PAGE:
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Super Bowl LI, By The Numbers ... And One Notable Numeral

Tom Pennington
Getty Images
Matt Ryan of the Atlanta Falcons — depicted here with one finger raised in the NFC Championship Game — helpfully illustrates an important number: the total Super Bowls the Falcons organization will have won, if they win Sunday.

In case you haven't heard, a few dozen guys are planning to play a football game in Houston on Sunday. It's kind of a big deal.

Such a big deal, in fact, that by the time the Atlanta Falcons line up opposite the New England Patriots for Super Bowl LI, you may already have Tom Brady's name seared into your psyche — not to mention a fair share of big-budget commercials. Between the story lines, the betting lines and even the lines of scrimmage, it's easy to see why the big game might leave your head spinning.

That's why we're here.

Check out a few numbers — I swear it's just a few! — that may give you a better sense of what's at stake Sunday. They may also give you some plum trivia to toss around with a knowing smirk among friends at a viewing party.

At any rate, all this counting will be excellent practice for the seven-layer bean dip you may be downing later in the day.


The number of Super Bowls the Atlanta Falcons have won in the more than 50 years the organization has been around. In fact, it has been nearly two decades since the Falcons even made an appearance in the championship. Back in 1999, Denver Broncos great John Elway was still playing — though he would retire after beating the Falcons for his second, and final, championship ring as a player.

For context, ABC News also helpfully reminds us that the last time the Falcons were in the Super Bowl, fears of Y2K were still a thing.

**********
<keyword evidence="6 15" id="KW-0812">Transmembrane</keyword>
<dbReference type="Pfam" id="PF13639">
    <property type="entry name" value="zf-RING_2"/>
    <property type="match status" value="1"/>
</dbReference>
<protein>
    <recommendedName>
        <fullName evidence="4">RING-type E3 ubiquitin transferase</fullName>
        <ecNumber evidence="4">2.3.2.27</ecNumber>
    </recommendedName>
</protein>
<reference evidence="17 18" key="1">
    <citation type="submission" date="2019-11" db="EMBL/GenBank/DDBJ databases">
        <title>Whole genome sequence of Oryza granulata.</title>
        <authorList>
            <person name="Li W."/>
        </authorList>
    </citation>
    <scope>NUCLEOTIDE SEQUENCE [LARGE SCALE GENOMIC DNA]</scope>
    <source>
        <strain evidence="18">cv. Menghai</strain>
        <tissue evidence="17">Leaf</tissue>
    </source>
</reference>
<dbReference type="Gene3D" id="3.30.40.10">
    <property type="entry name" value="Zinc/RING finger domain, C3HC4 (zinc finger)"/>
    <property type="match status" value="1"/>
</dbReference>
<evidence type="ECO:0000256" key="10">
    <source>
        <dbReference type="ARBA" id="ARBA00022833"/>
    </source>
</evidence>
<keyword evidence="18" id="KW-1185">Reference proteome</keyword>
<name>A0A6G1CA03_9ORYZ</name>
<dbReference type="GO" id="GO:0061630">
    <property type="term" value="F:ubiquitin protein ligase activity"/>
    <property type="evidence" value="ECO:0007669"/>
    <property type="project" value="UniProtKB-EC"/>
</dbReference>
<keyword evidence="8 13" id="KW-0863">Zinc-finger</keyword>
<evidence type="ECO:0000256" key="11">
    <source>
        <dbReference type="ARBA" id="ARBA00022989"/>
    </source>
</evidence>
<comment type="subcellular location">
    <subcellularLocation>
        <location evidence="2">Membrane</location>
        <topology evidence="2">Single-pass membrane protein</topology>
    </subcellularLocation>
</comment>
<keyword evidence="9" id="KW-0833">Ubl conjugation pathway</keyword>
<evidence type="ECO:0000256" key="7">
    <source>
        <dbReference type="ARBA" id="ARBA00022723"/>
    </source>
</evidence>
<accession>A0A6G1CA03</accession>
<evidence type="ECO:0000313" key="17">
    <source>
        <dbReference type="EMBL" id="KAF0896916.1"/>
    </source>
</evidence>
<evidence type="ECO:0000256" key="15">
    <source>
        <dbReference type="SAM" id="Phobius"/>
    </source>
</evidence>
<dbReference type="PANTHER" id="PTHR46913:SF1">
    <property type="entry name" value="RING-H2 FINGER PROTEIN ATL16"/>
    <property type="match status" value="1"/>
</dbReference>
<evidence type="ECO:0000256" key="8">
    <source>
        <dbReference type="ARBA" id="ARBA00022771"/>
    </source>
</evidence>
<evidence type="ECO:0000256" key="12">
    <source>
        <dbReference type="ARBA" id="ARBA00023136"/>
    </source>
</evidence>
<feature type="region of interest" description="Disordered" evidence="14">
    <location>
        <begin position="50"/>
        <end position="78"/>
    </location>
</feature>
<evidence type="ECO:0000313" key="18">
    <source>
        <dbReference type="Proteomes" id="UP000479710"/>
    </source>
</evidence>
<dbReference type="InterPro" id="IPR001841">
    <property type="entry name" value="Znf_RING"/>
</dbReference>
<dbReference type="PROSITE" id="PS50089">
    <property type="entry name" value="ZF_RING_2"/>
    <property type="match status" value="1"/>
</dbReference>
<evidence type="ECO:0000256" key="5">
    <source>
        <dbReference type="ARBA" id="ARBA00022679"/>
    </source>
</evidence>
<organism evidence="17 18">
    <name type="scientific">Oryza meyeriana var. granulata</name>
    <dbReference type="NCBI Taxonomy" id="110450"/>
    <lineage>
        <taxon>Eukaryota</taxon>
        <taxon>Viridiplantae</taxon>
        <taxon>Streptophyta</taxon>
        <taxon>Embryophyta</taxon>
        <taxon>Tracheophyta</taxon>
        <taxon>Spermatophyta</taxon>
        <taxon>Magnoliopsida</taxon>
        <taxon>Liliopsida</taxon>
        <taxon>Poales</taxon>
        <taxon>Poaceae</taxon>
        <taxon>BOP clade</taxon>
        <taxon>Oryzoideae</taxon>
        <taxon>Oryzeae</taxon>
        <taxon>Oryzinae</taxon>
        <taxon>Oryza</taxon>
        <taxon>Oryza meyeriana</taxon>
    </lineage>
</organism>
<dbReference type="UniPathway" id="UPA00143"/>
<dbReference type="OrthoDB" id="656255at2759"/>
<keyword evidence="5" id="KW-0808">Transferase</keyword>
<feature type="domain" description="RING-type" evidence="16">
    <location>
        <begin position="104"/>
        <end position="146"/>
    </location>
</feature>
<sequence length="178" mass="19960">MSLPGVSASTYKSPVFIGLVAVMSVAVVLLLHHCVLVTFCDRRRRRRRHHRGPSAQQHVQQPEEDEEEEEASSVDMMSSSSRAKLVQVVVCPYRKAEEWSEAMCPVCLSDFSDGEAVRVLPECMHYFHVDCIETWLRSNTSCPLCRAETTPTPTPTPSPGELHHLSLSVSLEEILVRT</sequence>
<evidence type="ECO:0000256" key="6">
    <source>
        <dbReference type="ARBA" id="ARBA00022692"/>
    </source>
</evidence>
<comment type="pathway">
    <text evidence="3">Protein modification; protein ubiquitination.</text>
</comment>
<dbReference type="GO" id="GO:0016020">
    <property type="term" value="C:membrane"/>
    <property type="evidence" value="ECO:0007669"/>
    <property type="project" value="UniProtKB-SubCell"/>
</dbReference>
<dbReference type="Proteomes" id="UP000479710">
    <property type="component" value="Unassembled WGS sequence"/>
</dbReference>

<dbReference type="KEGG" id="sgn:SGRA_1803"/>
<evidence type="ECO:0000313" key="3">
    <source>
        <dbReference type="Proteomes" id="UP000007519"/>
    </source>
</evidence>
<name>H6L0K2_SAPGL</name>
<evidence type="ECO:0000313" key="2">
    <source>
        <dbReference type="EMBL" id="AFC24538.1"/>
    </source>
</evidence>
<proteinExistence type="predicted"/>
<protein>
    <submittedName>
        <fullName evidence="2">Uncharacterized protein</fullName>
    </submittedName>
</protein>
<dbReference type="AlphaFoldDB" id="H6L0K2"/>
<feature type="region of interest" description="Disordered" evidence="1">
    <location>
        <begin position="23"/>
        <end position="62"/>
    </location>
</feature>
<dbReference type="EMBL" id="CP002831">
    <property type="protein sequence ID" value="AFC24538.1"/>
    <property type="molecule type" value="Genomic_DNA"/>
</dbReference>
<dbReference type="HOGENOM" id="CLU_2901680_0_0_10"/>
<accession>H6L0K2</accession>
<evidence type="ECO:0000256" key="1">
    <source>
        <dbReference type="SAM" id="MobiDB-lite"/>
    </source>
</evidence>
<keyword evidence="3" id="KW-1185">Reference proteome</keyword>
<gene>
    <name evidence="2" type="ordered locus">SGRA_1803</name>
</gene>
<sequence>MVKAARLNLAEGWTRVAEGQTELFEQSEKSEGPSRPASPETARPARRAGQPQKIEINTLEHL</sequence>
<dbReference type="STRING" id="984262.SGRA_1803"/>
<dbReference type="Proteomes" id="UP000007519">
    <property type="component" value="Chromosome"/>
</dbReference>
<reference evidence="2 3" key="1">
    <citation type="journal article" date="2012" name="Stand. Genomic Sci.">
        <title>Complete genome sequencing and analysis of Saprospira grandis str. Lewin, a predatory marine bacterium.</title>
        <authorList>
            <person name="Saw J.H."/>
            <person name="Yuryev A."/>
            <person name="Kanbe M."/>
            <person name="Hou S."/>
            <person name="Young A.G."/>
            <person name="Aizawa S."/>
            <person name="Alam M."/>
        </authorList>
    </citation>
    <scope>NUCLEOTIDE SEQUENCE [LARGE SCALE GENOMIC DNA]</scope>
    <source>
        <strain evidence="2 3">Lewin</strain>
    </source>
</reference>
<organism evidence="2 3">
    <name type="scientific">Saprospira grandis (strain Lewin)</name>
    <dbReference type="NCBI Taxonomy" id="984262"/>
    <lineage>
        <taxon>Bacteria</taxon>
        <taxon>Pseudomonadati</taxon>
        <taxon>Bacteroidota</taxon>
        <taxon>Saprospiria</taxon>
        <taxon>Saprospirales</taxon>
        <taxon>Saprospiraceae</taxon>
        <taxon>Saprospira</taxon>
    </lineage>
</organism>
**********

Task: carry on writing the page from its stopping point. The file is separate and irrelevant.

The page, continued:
When coach Bill Belichick and co. step onto the field Sunday night, their organization will be breaking a record: New England has appeared in nine Super Bowls, the most for a single team in NFL history.

They've still got a little ways to go before they match the record for most Super Bowls won, however. The Pittsburgh Steelers own those heights, with six wins all-time. Belichick and his future Hall of Fame quarterback, Tom Brady, have appeared in a breathtaking seven Super Bowls together since 2002, so perhaps they're not as far off as it appears.

But there's a downside to all of those appearances: If they lose on Sunday, they'll be tied with the Broncos for most losses in Super Bowl history, at five.


That's the over/under set by SpotsLine on how many points both teams will score, combined. CBS Sports points out that number is the highest ever for a Super Bowl.

Ladies and gentlemen, strap in: This means we may very well be in for a shootout.


This is a weird one, dredged up by ESPN Stats & Information. It's the number of games that Patriots running back Dion Lewis has played with the team in the past two seasons. They didn't lose any of them.


OK, this one may be cheating — but it's still worth noting.

As you may recall, the NFL had a little fling with good old-fashioned Arabic numerals at the big game last year, dubbing it Super Bowl 50. It was the first time since the NFL began using Roman numerals in 1971 that the league decided to dabble in Arabic digits.

But why, exactly?

Turns out the league wasn't all that comfortable leaving that L all alone — and they realized that discomfort 10 years earlier.

"When we developed the Super Bowl XL logo, that was the first time we looked at the letter 'L,' " Jaime Weston, the leagues vice president of brand and creative, told ESPN last year. "Up until that point, we had only worked with X's, V's and I's. And, at that moment, that's when we started to wonder what will happen when we get to 50?"

Add an I, though, and all is well once more with Roman numerals.

Copyright 2021 NPR. To see more, visit https://www.npr.org.

Colin Dwyer covers breaking news for NPR. He reports on a wide array of subjects — from politics in Latin America and the Middle East, to the latest developments in sports and scientific research.